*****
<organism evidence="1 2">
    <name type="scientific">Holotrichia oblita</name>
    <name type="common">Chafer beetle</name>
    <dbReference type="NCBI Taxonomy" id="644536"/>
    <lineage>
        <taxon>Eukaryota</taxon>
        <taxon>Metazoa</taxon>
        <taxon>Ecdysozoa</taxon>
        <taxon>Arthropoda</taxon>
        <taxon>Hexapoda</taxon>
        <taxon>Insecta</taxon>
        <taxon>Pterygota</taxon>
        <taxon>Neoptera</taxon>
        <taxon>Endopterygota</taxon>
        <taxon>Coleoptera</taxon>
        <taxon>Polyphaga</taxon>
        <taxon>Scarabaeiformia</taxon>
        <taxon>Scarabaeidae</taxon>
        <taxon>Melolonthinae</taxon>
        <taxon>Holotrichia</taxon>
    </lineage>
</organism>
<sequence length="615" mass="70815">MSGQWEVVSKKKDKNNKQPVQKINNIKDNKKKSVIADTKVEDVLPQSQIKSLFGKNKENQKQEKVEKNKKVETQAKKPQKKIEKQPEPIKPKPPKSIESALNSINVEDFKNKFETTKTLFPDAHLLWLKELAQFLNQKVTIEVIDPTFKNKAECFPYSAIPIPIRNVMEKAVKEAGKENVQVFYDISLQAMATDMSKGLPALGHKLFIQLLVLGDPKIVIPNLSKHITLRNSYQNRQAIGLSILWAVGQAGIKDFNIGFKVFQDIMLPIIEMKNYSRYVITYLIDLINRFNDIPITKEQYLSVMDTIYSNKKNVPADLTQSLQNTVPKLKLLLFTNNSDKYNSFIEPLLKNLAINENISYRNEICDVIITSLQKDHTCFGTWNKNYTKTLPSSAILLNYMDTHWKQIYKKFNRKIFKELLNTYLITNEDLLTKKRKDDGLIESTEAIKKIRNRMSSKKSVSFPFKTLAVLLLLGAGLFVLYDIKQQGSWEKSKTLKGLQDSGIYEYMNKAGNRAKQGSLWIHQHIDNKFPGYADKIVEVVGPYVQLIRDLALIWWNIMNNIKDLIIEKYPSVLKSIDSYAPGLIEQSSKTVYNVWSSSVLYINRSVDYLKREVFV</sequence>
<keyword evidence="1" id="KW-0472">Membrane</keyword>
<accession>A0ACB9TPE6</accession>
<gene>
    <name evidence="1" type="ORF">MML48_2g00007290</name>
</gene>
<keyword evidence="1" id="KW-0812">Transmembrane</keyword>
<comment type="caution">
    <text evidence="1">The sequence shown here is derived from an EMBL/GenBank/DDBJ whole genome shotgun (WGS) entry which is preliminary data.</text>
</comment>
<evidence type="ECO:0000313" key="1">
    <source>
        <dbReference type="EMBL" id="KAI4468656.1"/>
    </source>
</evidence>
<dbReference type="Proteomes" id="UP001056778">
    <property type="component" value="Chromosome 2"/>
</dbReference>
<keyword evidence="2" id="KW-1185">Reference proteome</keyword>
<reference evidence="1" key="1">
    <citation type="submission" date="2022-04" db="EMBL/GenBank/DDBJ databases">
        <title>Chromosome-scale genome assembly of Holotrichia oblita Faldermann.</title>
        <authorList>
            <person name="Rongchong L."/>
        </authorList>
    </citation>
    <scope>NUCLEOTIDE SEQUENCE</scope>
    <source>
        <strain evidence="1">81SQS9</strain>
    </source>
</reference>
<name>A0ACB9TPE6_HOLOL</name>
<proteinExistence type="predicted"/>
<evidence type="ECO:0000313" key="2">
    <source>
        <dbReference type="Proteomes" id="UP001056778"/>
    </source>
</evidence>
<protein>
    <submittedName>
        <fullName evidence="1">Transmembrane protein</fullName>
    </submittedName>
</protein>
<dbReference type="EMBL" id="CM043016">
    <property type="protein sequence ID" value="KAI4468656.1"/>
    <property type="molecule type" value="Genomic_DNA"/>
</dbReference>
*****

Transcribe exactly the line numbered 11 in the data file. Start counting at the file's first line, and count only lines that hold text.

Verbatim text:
        <taxon>Insecta</taxon>